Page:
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Author Topic: possible eletrical and antenna problems or no?  (Read 984 times)
KE4SHC
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Posts: 10




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« on: May 03, 2012, 04:31:31 PM »

Hello.

I have some questions. Related to taking a lightning strike in 2007.

I currently have no, radio capabilities. I do have a Comet GP9 on a 40ft Television tower, but no radio. However back in November 2007 I had a Yaesu FT100D with the accompanying Power Supply and Tuner that both matched. there was a slight /chance of very light storms that day and it turned out to be a /much/ worse storm than intended. I ended up with no working FT100d, and my computer's modem at that time got hit too,both were on opposite ends of the house, approx. 60 ft apart, they were the only things that got hit, but I was not home at the time, neither was anyone else. I am currently looking to at least get a 2m mobile possibly dual band mobile and hopefully soon a HF radio and a hf antenna up.
 J
Howerver my question is. Would it be safe to have another mobile run on the GP-9 and as the outlet that the power strip was plugged into, hasn't been replaced would it be alright to run things out of the same outlet? Also would the lighting strike have any affect on the SWR of the GP9? I know that I should check the SWR and even voltage on the outlet out but I cannot afford a MFJ 269 or something similar, or a multimeter to use only a few times.
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K1CJS
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Posts: 5829




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« Reply #1 on: May 03, 2012, 04:52:49 PM »

If I were you, I would check the grounding of your electrical panel.  Make sure that the ground rod is good and that the connection from that to the electrical panel is also good.  At the same time, check the grounding of your telephone/cable feeds.  Both should be grounded, possibly to the same ground as your electrical panel.  Most of the time, those ground leads are connected to a water pipe or the ground cable below the panel.  If the connection to the ground rod is bad or non-existent, those grounds will be useless--or may even redirect a surge into your house wiring.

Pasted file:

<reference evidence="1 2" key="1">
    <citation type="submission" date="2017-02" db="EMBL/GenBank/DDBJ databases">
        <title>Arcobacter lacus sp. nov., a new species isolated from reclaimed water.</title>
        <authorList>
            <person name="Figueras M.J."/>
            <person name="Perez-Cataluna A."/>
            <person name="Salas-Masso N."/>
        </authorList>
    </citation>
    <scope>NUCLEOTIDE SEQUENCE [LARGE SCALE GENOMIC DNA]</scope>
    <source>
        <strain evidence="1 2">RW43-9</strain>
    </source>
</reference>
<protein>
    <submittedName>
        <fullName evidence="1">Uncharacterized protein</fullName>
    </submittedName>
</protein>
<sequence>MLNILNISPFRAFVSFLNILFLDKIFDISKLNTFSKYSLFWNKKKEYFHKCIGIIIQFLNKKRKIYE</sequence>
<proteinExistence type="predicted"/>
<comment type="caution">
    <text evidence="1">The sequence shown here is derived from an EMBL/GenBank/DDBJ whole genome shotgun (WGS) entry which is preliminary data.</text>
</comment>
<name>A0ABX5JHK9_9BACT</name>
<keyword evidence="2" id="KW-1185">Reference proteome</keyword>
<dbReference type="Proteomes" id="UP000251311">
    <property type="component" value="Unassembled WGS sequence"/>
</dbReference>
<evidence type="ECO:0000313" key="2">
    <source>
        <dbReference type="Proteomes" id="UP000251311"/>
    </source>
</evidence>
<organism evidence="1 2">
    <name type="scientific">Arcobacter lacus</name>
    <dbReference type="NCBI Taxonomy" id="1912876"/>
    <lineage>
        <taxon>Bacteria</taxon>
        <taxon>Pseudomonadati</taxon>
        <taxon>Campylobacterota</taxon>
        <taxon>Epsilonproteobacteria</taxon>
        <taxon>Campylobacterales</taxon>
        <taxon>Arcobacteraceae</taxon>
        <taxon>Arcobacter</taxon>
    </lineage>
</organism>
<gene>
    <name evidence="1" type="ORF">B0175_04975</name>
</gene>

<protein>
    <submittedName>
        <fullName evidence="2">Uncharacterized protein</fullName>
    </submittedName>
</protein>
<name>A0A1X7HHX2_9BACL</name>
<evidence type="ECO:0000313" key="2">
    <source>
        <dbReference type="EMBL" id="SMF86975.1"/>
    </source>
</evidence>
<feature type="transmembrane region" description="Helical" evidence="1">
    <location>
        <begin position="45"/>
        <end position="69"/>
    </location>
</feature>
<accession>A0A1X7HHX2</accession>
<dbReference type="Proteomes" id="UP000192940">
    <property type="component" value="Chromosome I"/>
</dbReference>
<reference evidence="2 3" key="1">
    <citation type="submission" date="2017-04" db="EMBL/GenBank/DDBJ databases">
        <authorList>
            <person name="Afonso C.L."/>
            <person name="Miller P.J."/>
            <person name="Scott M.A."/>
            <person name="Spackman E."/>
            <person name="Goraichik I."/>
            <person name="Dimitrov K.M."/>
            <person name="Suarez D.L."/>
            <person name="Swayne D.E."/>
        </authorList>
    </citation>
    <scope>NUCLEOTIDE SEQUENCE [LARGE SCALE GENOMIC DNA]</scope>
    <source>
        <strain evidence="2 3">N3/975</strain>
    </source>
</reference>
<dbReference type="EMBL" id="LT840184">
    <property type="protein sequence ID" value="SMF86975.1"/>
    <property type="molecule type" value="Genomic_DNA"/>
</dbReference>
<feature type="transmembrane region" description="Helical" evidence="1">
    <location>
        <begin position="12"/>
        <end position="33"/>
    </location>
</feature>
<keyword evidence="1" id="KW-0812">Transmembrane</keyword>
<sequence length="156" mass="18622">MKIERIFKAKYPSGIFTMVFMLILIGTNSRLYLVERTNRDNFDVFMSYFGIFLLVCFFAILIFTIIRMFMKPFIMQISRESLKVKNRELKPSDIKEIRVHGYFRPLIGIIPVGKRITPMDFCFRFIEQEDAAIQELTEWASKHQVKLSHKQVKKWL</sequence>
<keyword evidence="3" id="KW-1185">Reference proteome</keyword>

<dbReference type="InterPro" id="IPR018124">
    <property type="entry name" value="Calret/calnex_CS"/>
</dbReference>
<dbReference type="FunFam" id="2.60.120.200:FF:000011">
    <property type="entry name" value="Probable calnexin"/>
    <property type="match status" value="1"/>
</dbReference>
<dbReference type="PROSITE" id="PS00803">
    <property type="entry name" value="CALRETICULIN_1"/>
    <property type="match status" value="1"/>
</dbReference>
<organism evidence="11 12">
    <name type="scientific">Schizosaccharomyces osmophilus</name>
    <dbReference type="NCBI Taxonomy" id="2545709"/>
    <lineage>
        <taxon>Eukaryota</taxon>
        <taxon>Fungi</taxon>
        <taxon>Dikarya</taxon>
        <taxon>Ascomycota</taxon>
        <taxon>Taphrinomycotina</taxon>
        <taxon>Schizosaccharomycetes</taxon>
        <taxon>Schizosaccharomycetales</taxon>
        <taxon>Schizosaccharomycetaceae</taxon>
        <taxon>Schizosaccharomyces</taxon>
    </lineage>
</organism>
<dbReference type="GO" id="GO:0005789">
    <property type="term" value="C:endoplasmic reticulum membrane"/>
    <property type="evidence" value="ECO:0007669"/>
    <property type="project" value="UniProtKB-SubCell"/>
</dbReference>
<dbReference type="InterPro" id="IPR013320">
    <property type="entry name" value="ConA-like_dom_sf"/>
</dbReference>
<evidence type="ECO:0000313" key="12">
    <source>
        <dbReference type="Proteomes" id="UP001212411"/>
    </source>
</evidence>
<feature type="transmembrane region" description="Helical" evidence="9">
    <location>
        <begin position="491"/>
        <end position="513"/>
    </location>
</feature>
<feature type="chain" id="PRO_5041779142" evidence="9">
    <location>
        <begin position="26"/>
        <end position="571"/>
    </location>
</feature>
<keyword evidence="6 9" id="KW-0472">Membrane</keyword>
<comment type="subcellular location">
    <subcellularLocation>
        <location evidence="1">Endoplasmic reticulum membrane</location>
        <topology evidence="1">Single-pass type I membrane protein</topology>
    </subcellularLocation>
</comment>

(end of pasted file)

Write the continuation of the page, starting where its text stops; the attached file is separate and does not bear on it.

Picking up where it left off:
If you don't know how to check that, I'm sure that a ham in your area could do it for you, or it would be well worth it to have an experienced electrician do it.  That would cost far less than the damages that you may suffer in the future from another lightning induced power surge.

Added--Also, by all means, be sure that your shack antenna system has an adaquate grounding system to drain static charges, and if it a separate grounding system, tie it together with--bond it to--the house electrical ground.
« Last Edit: May 03, 2012, 04:56:53 PM by K1CJS » Logged
W5FYI
Member

Posts: 1044




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« Reply #2 on: May 03, 2012, 06:12:12 PM »

Take K1CJS's advice about the electrical panel. You might also consider having the electrician put in a surge protector at the entrance panel.

Since you suspect a bolt of lightning may have hit the antenna, I would definitely take it down for a visual and electrical inspection, and an inspection of the coax as well.  I've seen lightning-struck coax that looks fine at the base, but had the shield vaporized at the antenna end!  Since the antenna has been up close to five years or more, it is probably overdue an inspection anyway (you know, clean the connections, check the hardware, replace the coax if necessary, and check the weatherproofing seals).

Harbor Freight has a simple digital multimeter, usually on sale for $3 or $4, that shouldn't break the bank.  It will help you verify continuity in your coax and antenna. GL
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VA7CPC
Member

Posts: 2354




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« Reply #3 on: May 04, 2012, 09:34:29 AM »

Most ham clubs have somebody who owns an antenna analyzer, and is willing to share it.   Join a local club, and see if someone will let you borrow one, or visit your shack.

+1 to the idea that, if you suspect a lightning hit, you really should inspect the antenna.  That's "just common sense", but it needs to be said anyway.

       charles
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